Harriet’s father, Esmond Knight, was in some Powell/Pressburger movies. Most of the other actors were in plenty of other films, except the nanny “Nan” who was in one more IMDB-credited movie… and Harriet, who never was in another movie, and died from cancer in 1967. Her real dad, a comic movie star in the early 30’s, died three weeks later.

CONTEXT: Jean Renoir made The River semi-independently in India after his Hollywood period (Woman on the Beach, Diary of a Chambermaid, etc) and right before his return to France with the celebrated Coach / Cancan / Elena trio. Came out around the same time as Statues Also DieSamuel Fuller was getting started… Bunuel’s Olvidados, Bresson’s Diary of a Country Priest… some good sci-fi was out in the States… Fritz Lang was making House by the River and Clash by Night and Ophuls had “Madame de…” and “Le Plaisir“.

A social issues movie. Indians girls who are widowed (before even realizing they were married in some cases) are sent to live in widow-houses as beggars and whores. Our little protagonist and a free-spirited strong-willed young woman daren’t defy their fat tradition-bound elders, and so surrender to their fates till a young male idealist, too late to save the young woman, sacrifices the girl to the Gandhi Train. Before that, the y.w. drowns herself in the river, our girl brings holy water (too late) to a dying woman, and a parrot is murdered.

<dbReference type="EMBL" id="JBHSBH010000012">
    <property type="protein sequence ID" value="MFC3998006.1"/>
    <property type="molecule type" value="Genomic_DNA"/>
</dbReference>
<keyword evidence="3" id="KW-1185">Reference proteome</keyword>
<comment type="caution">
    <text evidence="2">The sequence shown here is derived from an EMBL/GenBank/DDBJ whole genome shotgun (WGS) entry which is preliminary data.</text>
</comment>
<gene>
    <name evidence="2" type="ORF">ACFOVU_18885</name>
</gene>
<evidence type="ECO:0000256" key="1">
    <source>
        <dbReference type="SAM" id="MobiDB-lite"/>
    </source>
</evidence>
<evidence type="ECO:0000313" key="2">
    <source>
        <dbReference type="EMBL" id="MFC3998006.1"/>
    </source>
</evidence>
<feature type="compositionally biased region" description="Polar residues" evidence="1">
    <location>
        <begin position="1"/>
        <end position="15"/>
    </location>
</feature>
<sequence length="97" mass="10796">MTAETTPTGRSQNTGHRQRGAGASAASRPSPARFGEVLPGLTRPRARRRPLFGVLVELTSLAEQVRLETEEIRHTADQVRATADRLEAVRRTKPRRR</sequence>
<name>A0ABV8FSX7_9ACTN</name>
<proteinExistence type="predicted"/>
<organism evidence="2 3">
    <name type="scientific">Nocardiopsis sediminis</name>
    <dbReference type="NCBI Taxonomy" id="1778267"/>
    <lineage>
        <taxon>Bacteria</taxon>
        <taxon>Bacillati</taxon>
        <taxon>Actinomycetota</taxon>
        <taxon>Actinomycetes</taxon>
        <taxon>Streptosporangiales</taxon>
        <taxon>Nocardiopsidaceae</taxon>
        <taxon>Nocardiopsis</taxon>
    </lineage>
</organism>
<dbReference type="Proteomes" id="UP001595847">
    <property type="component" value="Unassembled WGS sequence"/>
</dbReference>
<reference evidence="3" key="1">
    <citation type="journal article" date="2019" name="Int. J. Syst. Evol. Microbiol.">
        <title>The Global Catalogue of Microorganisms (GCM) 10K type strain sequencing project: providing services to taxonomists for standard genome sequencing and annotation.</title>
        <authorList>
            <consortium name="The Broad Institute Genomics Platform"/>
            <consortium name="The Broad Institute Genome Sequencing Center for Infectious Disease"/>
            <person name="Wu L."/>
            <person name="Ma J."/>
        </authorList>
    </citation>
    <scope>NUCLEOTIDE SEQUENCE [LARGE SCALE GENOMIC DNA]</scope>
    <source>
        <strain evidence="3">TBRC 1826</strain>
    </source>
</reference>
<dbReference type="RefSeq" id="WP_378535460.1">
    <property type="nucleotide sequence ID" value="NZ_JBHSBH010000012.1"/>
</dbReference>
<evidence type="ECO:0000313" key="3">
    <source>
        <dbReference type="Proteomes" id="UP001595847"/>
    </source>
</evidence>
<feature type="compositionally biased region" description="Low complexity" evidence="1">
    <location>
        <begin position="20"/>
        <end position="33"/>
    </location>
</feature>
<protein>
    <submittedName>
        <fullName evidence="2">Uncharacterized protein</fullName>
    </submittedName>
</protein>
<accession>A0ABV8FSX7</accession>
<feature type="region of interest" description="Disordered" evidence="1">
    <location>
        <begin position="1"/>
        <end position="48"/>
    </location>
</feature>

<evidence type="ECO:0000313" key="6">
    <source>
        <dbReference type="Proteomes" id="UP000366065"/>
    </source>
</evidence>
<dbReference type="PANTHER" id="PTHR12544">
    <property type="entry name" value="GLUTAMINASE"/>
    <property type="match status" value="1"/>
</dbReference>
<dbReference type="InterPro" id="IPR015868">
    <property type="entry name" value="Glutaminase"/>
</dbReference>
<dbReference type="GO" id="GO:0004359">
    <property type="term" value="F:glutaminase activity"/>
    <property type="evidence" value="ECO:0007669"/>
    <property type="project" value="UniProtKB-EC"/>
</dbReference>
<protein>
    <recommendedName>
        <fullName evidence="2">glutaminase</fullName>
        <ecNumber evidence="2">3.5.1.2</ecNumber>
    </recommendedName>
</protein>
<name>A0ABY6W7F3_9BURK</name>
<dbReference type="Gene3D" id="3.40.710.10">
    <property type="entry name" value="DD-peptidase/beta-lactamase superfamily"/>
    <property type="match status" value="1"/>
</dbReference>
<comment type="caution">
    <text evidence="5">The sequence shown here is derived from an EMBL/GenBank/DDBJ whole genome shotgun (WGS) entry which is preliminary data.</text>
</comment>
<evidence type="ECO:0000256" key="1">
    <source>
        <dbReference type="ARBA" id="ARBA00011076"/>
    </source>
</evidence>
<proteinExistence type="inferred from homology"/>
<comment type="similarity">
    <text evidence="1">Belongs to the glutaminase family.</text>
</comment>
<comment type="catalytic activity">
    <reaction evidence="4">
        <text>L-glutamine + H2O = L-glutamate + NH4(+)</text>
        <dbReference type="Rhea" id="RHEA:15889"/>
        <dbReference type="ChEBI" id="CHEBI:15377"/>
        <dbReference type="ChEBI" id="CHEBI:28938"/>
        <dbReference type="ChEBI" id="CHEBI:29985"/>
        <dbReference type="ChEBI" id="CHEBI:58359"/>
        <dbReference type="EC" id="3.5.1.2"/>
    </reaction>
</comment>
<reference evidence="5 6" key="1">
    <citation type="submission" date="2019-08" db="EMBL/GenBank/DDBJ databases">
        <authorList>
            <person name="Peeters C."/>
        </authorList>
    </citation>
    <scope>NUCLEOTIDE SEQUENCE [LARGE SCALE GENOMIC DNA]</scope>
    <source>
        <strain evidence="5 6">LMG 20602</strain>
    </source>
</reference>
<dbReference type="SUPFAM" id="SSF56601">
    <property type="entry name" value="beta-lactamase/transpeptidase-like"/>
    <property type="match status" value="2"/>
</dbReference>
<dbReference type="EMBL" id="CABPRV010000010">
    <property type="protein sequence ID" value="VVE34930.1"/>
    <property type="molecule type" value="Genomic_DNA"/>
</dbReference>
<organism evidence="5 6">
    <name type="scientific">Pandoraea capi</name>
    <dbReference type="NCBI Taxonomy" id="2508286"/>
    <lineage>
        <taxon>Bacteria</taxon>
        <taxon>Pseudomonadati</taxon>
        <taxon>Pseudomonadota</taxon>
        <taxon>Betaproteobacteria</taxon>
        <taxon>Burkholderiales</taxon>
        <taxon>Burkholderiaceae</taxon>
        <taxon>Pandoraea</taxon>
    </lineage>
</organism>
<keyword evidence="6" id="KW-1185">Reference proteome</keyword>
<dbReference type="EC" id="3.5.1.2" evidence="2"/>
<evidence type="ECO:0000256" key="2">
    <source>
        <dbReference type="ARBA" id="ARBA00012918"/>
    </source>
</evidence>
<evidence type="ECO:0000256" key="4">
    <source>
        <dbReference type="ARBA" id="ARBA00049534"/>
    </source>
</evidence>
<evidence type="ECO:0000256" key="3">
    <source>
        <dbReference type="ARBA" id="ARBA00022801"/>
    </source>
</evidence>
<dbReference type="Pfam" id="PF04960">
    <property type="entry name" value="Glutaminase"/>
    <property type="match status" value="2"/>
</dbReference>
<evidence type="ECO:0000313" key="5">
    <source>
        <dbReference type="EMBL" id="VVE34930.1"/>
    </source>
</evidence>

Full of pretty shots and good performances, but in retrospect a lightweight and obvious script. Seems the whole movie is meant to make us feel bad about these widows, being oppressed by their religion/culture, like Los Olvidados or Salaam Bombay. None seem quite as good, or quite as depressing as Germany Year Zero, but depressing poor-people movies are never my favorites. Nor are happy rich-people movies, for that matter. Katy seemed to like it, but didn’t say much.